Internationalising the Content of Higher Education – the need for a curriculum perspective

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Internationalising the Content of Higher Education – the need for a curriculum perspective. / Svensson, Lennart; Wihlborg, Monne.

In: Higher Education, Vol. 60, No. 6, 2010, p. 595-613.

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TY - JOUR

T1 - Internationalising the Content of Higher Education – the need for a curriculum perspective

AU - Svensson, Lennart

AU - Wihlborg, Monne

N1 - The information about affiliations in this record was updated in December 2015. The record was previously connected to the following departments: Education (012013003), Division of Nursing (Closed 2012) (013065000)

PY - 2010

Y1 - 2010

N2 - Internationalisation of higher education is a strategic theme in current research on higher education and policy debate. Both at national and institutional levels, in many countries, internationalisation is stated to be an educational goal. However, the dominant discourse on internationalisation of higher education in research and research-based discussions tends to be framed by political, economic and organisational perspectives, rather than informed by educational considerations. There is also a tendency to place internationalisation in higher education within the conceptual frame of economic globalisation and the increasing trade in educational services worldwide. While such discussions may shed light on various organisational, political or economic issues, this research does not give a pedagogical basis for the internationalisation of higher education in terms of teaching and learning. In particular, questions relating to the internationalisation of content and learning outcomes need to be addressed. A series of studies conducted in Sweden 1999-2007 by the authors indicates that the didactical realisation of internationalisation as an educational goal can be very elusive. In our findings, the concrete content considered by teachers and students to represent internationalisation did not follow any clear pattern or goal. Internationalisation was assumed to be represented by some form of ‘general knowledge’ and general human qualities, without considering cultural differences. Institutionalised curriculum thinking as a basis for developing internationalisation was lacking. Concrete thinking was very much restricted to organisational and administrative aspects, and thoughts concerning content and learning outcomes tended to be expressed in idealised and general terms, rather than developed into clarifying and useful specifications underpinned by curriculum theory. Certain consequences ensuing from this situation are discussed, and a curriculum approach to internationalisation of higher education is suggested.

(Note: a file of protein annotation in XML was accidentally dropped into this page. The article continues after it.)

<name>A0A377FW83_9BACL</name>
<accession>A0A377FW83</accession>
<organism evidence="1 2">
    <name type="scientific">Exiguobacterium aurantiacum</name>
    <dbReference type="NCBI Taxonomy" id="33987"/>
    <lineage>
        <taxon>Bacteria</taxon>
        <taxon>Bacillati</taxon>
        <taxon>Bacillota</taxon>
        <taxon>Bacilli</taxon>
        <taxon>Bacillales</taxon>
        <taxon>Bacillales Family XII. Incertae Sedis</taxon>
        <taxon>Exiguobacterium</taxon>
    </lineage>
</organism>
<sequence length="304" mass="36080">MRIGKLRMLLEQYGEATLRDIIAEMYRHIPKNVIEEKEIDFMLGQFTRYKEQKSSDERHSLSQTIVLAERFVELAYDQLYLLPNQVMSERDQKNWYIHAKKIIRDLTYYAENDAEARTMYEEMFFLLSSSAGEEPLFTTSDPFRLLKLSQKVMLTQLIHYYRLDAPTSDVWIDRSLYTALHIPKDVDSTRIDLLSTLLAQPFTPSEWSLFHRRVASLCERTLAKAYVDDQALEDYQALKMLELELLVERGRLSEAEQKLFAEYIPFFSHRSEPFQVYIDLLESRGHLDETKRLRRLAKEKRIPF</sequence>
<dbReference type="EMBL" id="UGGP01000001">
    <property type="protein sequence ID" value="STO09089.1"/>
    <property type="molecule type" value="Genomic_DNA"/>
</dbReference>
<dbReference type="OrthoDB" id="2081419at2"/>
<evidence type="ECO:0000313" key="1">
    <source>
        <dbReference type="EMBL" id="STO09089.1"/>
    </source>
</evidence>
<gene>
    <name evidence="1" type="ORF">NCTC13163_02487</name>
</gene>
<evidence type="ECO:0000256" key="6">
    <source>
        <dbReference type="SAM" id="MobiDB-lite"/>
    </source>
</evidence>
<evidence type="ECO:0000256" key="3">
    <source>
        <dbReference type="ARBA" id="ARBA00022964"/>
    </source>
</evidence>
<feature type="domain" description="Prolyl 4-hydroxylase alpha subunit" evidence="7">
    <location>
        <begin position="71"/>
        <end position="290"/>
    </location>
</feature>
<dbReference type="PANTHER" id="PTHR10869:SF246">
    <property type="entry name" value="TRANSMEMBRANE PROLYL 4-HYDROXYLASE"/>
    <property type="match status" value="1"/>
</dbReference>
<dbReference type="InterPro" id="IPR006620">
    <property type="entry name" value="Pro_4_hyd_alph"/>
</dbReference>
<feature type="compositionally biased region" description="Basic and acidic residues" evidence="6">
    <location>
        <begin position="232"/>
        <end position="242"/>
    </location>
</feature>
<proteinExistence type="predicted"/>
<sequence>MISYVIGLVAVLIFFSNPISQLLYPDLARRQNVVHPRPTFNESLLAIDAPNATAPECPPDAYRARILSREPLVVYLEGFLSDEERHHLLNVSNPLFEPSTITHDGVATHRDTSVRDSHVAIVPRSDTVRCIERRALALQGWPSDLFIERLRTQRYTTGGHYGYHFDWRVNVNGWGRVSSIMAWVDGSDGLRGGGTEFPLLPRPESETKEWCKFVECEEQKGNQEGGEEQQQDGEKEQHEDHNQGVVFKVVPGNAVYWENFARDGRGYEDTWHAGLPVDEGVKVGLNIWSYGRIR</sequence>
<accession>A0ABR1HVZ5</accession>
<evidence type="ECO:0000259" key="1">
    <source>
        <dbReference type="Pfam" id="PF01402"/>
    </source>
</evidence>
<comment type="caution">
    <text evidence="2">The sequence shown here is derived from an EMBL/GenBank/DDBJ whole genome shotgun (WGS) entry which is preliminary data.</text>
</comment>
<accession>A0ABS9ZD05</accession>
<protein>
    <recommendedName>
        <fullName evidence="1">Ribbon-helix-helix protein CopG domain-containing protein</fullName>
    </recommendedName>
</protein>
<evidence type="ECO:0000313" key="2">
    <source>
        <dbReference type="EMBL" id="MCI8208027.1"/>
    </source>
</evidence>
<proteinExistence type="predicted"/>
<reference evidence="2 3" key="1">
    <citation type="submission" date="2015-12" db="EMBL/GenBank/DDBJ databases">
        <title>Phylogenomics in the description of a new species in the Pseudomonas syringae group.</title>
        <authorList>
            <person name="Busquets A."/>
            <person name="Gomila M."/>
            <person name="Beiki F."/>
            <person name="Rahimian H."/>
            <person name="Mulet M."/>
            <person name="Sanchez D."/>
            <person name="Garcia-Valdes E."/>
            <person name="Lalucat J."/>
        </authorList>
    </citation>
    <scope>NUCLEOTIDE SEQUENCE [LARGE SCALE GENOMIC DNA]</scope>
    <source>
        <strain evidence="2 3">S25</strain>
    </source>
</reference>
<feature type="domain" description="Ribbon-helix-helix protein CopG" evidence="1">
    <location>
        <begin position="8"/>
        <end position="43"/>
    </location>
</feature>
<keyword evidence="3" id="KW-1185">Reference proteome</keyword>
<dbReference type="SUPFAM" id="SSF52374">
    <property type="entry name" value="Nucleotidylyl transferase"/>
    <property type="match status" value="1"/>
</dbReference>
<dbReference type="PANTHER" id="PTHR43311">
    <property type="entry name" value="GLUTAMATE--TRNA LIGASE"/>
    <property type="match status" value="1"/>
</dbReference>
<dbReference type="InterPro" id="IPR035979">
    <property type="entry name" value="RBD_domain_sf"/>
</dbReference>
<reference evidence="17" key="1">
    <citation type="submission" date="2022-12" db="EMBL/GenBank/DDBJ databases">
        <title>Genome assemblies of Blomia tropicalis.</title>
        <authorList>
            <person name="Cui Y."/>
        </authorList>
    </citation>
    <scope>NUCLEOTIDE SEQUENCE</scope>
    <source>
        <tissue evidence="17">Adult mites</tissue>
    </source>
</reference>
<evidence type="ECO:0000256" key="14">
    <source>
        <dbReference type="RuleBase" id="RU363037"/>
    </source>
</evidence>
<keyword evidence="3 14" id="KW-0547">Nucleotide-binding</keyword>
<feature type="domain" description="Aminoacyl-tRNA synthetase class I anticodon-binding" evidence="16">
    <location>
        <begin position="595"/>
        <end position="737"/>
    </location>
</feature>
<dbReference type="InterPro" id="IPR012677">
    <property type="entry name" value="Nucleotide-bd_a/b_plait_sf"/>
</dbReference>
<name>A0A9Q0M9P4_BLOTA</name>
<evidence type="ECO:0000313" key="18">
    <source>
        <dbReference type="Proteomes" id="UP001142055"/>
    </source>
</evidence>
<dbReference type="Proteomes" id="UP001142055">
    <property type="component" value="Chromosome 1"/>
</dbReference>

AB - Internationalisation of higher education is a strategic theme in current research on higher education and policy debate. Both at national and institutional levels, in many countries, internationalisation is stated to be an educational goal. However, the dominant discourse on internationalisation of higher education in research and research-based discussions tends to be framed by political, economic and organisational perspectives, rather than informed by educational considerations. There is also a tendency to place internationalisation in higher education within the conceptual frame of economic globalisation and the increasing trade in educational services worldwide. While such discussions may shed light on various organisational, political or economic issues, this research does not give a pedagogical basis for the internationalisation of higher education in terms of teaching and learning. In particular, questions relating to the internationalisation of content and learning outcomes need to be addressed. A series of studies conducted in Sweden 1999-2007 by the authors indicates that the didactical realisation of internationalisation as an educational goal can be very elusive. In our findings, the concrete content considered by teachers and students to represent internationalisation did not follow any clear pattern or goal. Internationalisation was assumed to be represented by some form of ‘general knowledge’ and general human qualities, without considering cultural differences. Institutionalised curriculum thinking as a basis for developing internationalisation was lacking. Concrete thinking was very much restricted to organisational and administrative aspects, and thoughts concerning content and learning outcomes tended to be expressed in idealised and general terms, rather than developed into clarifying and useful specifications underpinned by curriculum theory. Certain consequences ensuing from this situation are discussed, and a curriculum approach to internationalisation of higher education is suggested.

KW - SoTL

KW - Internationalisation

KW - Pedagogical dimension

KW - Higher education

U2 - 10.1007/s10734-010-9318-6

DO - 10.1007/s10734-010-9318-6

M3 - Article

VL - 60

SP - 595

EP - 613

JO - Higher Education

JF - Higher Education

SN - 1573-174X

IS - 6

ER -